User currently offlineUH60FtRucker From , joined Dec 1969, posts, RR:
Reply 5, posted (8 years 6 months 1 week 3 days 10 hours ago) and read 2746 times:

Quoting LongbowPilot (Reply 4):

The longbow guys really are in an odd situation at the moment. Their raison-d'etre... tank busting... doesn't exist in Iraq. So they're being tasked with going after the terrorists. Ever see what a Hellfire does to a tank? It's not any nicer when it gets turned on an insurgent instead!

****

In regards to taking fire in a -60... we've got a lot of safety features that make us fairly well protected. You want to see courage under fire... talk to a Huey pilot from Vietnam. Now those are true aviators!

-UH60


User currently offlineLongbowPilot From United States of America, joined Jan 2005, 577 posts, RR: 4
Reply 6, posted (8 years 6 months 1 week 3 days 9 hours ago) and read 2742 times:
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Quoting UH60FtRucker (Reply 5):
In regards to taking fire in a -60... we've got a lot of safety features that make us fairly well protected. You want to see courage under fire... talk to a Huey pilot from Vietnam. Now those are true aviators!

TRUE THAT UH, TRUE THAT!


User currently offlineSlamClick From United States of America, joined Nov 2003, 10062 posts, RR: 68
Reply 7, posted (8 years 6 months 1 week 3 days 9 hours ago) and read 2726 times:

Quoting UH60FtRucker (Reply 5):
... talk to a Huey pilot from Vietnam. Now those are true aviators!

I remember talking to a Special Forces major once. He said he was being taken into a small and quite hot LZ somewhere along the fence (didn't say which side) and the pilot was scrunching down into his seat armor as tight as he could and the major thought: Hey you coward, I'm sitting out here in just a shirt! Then on a little more reflection (a) If the pilot got hit he, the major, would have had a great view of the crash and (b) the insertion was probably the most dangerous part of the major's mission and the pilot had to fly back out and repeat it several more times that day.

When you've earned the kind of respect I heard from that major - from a Sneaky Pete, you've earned some serious respect.



Happiness is not seeing another trite Ste. Maarten photo all week long.
User currently offlineCTR From United States of America, joined Jul 2005, 303 posts, RR: 0
Reply 8, posted (8 years 6 months 1 week 3 days 5 hours ago) and read 2702 times:

Longbow,

I am an engineer not a pilot. I have flown fighter jet, helicopter and tiltrotor simulators (real training simulators, not a PC). With no one shooting at me and no one shooting back, I found tiltrotors, helicopters and fighter jets most exciting to fly, in that order. However the F-18 was the most exciting to land (on a pitching carrier).

From an engineering stand point, the same order holds. Except maybe for those engineers working on the F-35 STOVL.

Take care,

CTR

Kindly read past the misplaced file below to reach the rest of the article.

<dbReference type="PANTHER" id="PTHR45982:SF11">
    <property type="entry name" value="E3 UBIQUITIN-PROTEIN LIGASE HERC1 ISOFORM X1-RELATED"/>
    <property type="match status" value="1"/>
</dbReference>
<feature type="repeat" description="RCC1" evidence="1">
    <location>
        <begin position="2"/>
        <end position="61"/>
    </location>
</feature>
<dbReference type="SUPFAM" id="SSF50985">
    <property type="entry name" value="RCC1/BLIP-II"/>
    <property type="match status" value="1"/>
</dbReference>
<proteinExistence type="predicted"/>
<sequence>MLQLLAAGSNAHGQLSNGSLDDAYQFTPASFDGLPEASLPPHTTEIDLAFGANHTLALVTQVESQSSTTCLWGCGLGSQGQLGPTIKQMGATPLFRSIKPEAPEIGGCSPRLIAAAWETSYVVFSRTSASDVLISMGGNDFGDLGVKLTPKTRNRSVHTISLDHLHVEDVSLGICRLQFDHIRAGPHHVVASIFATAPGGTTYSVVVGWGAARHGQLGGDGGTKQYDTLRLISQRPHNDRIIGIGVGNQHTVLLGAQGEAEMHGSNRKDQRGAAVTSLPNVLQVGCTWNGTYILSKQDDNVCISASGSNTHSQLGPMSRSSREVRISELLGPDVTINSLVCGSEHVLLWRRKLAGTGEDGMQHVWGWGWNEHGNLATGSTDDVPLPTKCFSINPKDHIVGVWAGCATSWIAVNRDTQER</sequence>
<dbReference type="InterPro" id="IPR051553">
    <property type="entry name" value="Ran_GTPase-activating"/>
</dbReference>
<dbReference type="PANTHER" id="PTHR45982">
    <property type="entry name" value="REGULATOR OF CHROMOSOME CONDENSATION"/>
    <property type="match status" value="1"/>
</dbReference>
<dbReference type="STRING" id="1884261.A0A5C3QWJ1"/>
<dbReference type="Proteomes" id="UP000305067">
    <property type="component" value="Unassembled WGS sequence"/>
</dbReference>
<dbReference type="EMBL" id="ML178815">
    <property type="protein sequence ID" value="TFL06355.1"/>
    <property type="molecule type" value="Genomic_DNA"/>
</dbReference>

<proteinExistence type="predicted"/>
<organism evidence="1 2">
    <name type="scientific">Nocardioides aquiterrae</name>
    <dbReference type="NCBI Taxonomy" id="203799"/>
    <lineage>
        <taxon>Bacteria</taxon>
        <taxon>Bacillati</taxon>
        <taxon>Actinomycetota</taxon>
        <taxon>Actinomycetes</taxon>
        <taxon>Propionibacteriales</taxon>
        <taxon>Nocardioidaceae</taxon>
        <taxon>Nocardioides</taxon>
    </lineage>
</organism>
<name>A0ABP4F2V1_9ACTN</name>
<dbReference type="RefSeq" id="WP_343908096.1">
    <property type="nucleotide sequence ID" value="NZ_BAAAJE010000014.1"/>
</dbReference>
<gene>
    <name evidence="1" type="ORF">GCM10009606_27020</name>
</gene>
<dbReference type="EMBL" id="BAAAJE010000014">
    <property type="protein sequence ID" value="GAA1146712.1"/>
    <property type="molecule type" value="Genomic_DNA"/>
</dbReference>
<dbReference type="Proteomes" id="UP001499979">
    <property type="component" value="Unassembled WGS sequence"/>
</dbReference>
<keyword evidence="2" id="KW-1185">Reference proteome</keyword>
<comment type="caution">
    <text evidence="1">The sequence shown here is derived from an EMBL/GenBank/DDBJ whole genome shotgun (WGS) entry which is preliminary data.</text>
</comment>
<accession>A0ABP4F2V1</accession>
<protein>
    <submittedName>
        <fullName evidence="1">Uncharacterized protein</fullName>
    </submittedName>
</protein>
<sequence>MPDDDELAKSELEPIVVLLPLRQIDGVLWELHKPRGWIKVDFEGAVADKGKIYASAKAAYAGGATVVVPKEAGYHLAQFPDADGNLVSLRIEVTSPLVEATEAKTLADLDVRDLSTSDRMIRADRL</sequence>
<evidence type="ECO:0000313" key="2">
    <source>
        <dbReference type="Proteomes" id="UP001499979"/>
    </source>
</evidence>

Aircraft design is just one big compromise,,,
User currently offlinePaveLowDriver From , joined Dec 1969, posts, RR:
Reply 9, posted (8 years 6 months 1 week 2 days 22 hours ago) and read 2670 times:

I've flown both supersonic aircraft and Robinson R-22s...and lots in between.

My (obviously biased) two cents -

Mach 2 at 35000 feet may be fast, but doing 150 knots at 50 feet is way faster!


User currently offlineSlamClick From United States of America, joined Nov 2003, 10062 posts, RR: 68
Reply 10, posted (8 years 6 months 1 week 2 days 18 hours ago) and read 2639 times:

Quoting PaveLowDriver (Reply 9):
Mach 2 at 35000 feet may be fast, but doing 150 knots at 50 feet is way faster!

In the ground school for our "nap of the Earth flying" training at Fort Rucker they made a statement to that effect. Having to do with the rate that the scenery "refreshes" and the time you have to respond after seeing something. The word was; 110 knots at treetop level was equal to mach one at maybe a thousand feet. So I believe that unless you are an F-111 guy, you probably never see anything like that.

But cool is as cool does. C-47 is no glamour queen but a C-47 crewman grabbing a magnesium flare that was ignited by groundfire and throwing it out the door, saving the aircraft and all aboard, and earning the Medal of Honor - that is cool in my book.

Taking off two timezones from the target and firing some standoff weapon then landing at home - less cool.



Happiness is not seeing another trite Ste. Maarten photo all week long.
User currently offlineColumba From Germany, joined Dec 2004, 7057 posts, RR: 4
Reply 11, posted (8 years 6 months 1 week 2 days 16 hours ago) and read 2615 times:

Quoting SlamClick (Reply 10):
So I believe that unless you are an F-111 guy, you probably never see anything like that.

Ask a German/British/Italian Tornado pilot he also can add something to low level flying.........



It will forever be a McDonnell Douglas MD 80 , Boeing MD 80 sounds so wrong
User currently offlineGary2880 From , joined Dec 1969, posts, RR:
Reply 12, posted (8 years 6 months 1 week 1 day 20 hours ago) and read 2565 times:

I think helicopters rule the lot, low, fast, pop in and out of where they like, and most importantly they can land where ever they like which I think is the main thing that makes them most special to me.

User currently offlineLongbow From United States of America, joined Jan 2006, 23 posts, RR: 0
Reply 13, posted (8 years 6 months 1 week 16 hours ago) and read 2484 times:

I'm an engineer also, but I do get to work with a lot Army Aviation people, and many of them are ex-pilots. My favorite quote of all time came in a meeting down at Redstone, talking about the primary missions of the different aircraft.

The Apache guy said (in a Southern accent), "The primary mission of the Apache is to LAY METAL ON THE TARGET!"